Canadian settler governments have legally recognized the importance of abiding by the United Nations Declaration on the Rights of Indigenous Rights (UNDRIP). Last year, the B.C. Government closed out the decade with signs of hope and optimism, passing UNDRIP into law. But months later, both levels of government were found failing a major pipeline test.
The five hereditary Chiefs of the Wet’suwet’en clan system, the only rightful authorities on their territory, issued eviction notices to Coastal Gaslinks pipeline, the Royal Canadian Mounted Police (RCMP), and all security personnel. B.C. Premier John Horgan forfeited opportunities to negotiate and instead affirmed that the “rule of [colonial] law must be applied”. The RCMP were called into position to enforce a court injunction against the Wet’suwet’en to protect pipeline permits issued by the Government of B.C.
With UNDRIP, the Wet’suwet’en Chiefs’ right of free, prior, and informed consent recognizes that Indigenous governmental, legal, and political orders have existed since time immemorial, long predating the arrival of European settlers. Despite the Supreme Court of Canada’s repeated recognition of this, that Canada was not in fact terra nullius (“nobody’s land”) before European colonization, Canadian courts and legal institutions continue to enable governmental and corporate infringement on unceded Indigenous lands.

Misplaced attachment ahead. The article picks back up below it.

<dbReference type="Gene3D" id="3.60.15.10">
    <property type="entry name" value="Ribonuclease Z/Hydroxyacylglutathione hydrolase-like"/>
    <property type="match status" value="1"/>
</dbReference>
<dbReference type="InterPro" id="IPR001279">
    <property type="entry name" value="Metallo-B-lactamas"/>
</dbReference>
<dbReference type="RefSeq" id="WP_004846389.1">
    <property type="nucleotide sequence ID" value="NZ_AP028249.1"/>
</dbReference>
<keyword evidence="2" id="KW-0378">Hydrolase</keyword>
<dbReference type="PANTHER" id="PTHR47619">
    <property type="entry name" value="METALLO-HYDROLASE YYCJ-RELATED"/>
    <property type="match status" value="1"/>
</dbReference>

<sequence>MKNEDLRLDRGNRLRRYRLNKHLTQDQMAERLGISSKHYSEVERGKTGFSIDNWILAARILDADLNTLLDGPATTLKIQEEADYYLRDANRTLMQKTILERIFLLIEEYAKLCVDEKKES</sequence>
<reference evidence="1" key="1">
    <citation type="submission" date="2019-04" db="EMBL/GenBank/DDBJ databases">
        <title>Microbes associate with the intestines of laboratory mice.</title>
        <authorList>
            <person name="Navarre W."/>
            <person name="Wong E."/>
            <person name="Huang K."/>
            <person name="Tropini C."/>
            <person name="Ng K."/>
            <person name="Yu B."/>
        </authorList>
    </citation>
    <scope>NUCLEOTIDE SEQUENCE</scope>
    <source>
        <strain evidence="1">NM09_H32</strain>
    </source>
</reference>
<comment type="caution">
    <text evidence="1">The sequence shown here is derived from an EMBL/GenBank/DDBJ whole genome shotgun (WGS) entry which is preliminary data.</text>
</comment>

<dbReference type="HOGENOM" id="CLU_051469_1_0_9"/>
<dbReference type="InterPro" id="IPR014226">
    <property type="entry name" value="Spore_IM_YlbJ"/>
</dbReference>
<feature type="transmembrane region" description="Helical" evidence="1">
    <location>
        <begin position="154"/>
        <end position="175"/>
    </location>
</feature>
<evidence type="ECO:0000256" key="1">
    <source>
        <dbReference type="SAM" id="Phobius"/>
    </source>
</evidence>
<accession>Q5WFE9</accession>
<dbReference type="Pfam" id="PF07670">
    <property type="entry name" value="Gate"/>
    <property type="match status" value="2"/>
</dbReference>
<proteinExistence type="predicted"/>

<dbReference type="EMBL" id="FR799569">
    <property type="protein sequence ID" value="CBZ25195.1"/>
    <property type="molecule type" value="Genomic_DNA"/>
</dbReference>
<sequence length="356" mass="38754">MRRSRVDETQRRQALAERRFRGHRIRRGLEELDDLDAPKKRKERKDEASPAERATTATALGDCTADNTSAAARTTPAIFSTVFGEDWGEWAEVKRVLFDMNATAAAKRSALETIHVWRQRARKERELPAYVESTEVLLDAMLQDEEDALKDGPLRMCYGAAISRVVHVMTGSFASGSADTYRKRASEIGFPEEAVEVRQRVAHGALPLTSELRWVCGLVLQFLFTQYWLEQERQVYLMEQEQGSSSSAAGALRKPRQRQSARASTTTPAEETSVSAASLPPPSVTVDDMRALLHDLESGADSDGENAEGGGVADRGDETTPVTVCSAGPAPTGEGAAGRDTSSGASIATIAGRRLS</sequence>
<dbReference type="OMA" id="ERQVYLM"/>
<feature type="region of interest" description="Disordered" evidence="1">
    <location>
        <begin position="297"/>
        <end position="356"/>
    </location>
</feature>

For the second winter in a row, the world watched in horror as RMCP descended onto unceded Wet’suwet’en territories in northern B.C. Indigenous women and elders faced assault rifles as the RCMP violently removed the Wet’suwet’en protectors from their own territories as they peacefully conducted ceremonies to defend their land and water from the threat of a fracked gas pipeline.
In response, solidarity actions erupted across Canada, demanding that the Governments of B.C. and Canada uphold their responsibilities to UNDRIP and Wet’suwet’en Law. The Canadian economy ground to a halt as major raillines and ports were blockaded. Numerous solidarity actions occurred locally including a march from the Tin Wis Totem to the RCMP Tofino detachment, a circle ceremony led by Nuu-chah-nulth women at the Tofino Totem, and a camp out at the Tofino-Ucluelet junction.
The sustained solidarity forced the government to send B.C. Indigenous Relations Minister Scott Fraser and Canadian Minister of Crown-Indigenous Relations Carolyn Bennett to meet with the Wet’suwet’en Hereditary Chiefs. A historic agreement was reached affirming Wet’suwet’en territorial jurisdiction, however the agreement did not resolve the pipeline conflict.